Let's Encrypt is in a position to securely provide generally-available, low-cost and easy-to-use certificates. It absolutely would have a large and prolonged impact on the entire e-mail ecosystem and end-user security, it absolutely should be considered.

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  6. Which aren't provided by LE, because CA/B doesn't allow, because there's no point to allow something HSM's don't support, because no large CA or CA/B forum need it, repeat ad infinitum ↩︎

  7. It's unfortunately not uncommon that e-mail is sent without transport encryption not to mention SPF, DKIM and DMARC by some providers ↩︎

  8. Leaf certificate keys are generated by the CA ↩︎

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What are the actual requirements, ie: the equivalent of CA/B baseline requirements?

And who is the subject? An email address? An actual person?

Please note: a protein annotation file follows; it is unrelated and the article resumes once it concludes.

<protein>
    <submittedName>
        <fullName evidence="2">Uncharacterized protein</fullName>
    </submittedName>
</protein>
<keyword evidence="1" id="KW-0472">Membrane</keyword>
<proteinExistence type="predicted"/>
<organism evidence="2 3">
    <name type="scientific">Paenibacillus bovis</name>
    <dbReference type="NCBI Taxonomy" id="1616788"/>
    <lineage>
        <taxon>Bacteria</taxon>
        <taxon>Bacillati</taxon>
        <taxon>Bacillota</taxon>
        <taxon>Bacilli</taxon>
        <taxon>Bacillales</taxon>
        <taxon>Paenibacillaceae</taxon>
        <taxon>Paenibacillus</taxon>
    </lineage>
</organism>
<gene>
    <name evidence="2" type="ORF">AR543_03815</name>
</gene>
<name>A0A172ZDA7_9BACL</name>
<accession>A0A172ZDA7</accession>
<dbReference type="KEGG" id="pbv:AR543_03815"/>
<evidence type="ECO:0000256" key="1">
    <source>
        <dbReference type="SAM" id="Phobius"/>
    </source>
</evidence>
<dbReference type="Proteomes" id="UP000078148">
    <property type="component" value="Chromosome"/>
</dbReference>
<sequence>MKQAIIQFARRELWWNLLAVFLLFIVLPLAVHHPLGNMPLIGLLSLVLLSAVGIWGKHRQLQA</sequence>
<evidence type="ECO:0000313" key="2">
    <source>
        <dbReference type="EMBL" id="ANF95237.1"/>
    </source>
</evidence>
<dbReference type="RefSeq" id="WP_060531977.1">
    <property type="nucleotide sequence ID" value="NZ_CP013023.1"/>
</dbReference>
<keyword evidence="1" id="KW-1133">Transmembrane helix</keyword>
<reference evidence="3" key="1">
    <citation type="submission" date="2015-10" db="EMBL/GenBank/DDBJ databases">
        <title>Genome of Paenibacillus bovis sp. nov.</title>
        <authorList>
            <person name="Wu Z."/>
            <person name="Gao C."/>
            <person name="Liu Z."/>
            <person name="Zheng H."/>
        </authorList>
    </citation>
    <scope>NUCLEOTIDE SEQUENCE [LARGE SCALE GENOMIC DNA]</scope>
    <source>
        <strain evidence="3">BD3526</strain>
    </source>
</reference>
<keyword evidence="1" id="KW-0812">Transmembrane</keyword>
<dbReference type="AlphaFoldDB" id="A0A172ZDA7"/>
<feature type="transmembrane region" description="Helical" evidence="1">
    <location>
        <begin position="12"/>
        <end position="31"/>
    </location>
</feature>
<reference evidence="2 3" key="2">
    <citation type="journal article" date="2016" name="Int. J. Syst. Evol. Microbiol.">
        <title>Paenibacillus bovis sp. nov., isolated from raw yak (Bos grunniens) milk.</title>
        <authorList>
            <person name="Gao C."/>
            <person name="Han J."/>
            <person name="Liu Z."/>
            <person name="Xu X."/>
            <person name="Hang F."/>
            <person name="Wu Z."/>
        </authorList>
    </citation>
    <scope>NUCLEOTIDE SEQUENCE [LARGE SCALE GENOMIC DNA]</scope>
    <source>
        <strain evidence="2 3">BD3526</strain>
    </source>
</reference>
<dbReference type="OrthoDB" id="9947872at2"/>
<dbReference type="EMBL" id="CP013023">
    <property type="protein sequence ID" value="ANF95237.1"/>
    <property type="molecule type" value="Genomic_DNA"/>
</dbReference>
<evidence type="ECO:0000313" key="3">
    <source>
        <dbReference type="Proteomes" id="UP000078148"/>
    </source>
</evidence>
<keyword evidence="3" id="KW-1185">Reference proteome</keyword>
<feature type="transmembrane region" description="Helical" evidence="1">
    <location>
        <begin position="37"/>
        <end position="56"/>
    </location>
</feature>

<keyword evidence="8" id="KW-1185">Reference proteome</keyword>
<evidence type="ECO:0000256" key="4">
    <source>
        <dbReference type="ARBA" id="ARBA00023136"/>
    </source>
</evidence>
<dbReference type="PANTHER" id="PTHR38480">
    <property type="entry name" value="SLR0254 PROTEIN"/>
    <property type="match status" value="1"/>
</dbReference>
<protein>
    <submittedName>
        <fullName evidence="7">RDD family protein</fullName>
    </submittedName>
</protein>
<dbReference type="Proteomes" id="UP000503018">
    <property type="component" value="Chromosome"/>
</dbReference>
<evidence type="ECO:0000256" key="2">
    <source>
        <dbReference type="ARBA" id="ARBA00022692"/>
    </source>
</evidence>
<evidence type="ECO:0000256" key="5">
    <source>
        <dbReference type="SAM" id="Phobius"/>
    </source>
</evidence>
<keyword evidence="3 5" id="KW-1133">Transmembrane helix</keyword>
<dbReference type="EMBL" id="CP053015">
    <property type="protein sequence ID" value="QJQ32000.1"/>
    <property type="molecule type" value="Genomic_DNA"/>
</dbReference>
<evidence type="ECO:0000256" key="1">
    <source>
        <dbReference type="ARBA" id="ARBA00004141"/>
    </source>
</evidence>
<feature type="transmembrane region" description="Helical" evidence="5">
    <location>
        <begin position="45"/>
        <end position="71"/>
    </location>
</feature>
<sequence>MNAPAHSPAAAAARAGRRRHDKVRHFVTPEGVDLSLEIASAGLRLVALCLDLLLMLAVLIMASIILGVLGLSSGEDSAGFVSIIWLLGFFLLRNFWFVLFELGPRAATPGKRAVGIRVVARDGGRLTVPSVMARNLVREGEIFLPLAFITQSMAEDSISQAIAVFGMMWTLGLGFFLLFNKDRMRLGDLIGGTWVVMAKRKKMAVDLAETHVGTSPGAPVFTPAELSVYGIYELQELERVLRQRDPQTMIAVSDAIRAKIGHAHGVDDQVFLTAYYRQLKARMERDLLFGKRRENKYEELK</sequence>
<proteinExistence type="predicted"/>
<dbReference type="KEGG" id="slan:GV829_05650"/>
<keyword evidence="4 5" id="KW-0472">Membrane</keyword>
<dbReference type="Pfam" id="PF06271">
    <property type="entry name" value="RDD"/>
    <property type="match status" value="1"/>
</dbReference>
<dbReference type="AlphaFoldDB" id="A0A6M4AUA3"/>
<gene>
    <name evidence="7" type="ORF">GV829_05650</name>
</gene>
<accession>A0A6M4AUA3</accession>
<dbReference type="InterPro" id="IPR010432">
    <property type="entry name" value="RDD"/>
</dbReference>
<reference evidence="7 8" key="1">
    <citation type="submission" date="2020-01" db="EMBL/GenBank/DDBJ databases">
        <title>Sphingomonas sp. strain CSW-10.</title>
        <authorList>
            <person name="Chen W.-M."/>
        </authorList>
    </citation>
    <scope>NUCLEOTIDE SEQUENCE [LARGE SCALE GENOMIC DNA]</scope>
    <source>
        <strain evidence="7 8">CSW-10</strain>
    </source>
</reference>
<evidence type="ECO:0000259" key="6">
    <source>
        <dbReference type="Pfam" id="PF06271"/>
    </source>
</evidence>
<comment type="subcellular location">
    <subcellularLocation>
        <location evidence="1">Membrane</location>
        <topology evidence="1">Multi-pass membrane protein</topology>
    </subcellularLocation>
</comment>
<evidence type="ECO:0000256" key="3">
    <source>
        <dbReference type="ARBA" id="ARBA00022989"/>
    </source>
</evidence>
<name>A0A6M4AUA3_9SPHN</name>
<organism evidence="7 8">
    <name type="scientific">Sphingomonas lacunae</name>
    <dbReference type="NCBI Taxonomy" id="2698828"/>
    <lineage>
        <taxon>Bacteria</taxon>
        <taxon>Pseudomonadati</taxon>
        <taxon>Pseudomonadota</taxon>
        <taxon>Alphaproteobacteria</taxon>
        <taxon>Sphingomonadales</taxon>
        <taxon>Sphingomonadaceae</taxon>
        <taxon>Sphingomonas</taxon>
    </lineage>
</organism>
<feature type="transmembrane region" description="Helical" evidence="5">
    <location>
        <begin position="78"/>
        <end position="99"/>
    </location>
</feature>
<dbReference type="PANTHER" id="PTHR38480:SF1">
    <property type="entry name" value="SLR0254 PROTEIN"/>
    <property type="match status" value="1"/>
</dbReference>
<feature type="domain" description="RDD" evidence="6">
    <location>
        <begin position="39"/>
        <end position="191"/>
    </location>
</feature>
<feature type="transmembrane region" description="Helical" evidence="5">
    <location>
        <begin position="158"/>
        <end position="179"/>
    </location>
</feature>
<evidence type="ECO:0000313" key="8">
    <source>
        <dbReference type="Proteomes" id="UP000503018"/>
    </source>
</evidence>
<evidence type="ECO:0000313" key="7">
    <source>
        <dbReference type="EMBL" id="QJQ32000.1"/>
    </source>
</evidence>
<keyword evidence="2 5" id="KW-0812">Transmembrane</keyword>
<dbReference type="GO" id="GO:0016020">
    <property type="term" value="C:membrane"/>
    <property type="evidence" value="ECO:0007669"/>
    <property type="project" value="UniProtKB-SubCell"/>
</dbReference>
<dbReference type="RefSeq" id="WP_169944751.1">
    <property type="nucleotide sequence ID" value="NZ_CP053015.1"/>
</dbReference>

An email address. An actual person would be out of scope for LE just like EV certs.


I see.

But that makes me think: do we need a e2ee system for email that has no forward secrecy at all?

I don't know if that's something that should be made mainstream.

Or if it's even useful, in a world where each MUA-MTA and MTA-MTA link is pretty much using TLS.


There are multiple nuances at play here. These use-cases are different, it's a step forward for email even without, it is user preference and people might just wish to sign messages.

Unfortunately that is not the case (otherwise we could collectively actually turn off unencrypted SMTP), you can check out MTA-STS and its deployment for more details. Not to mention how sorry the state of validating certificate subject, usage constraints, validity and transparency is. Neither does transport encryption prove anything about the actual sending domain or sender address.


I can imagine they're useful when the email address is actually linked to your identity, but otherwise... I don't know.

It's not ubiquitous but it's pretty common.


There are more than a few possible scenarios where an expectation of a signature would make certain attacks more difficult.

It has happened in real life that an SPF/DKIM/DMARC misconfiguration makes it possible for an attacker to send email using certain domain without violating any of the policies. If however the recipient had been accustomed to the sender's email signing, it would have raised suspicion and foiled either an invoice scam or a case of CEO fraud. I've seen scammers walk away with tens and tens of thousands of dollars.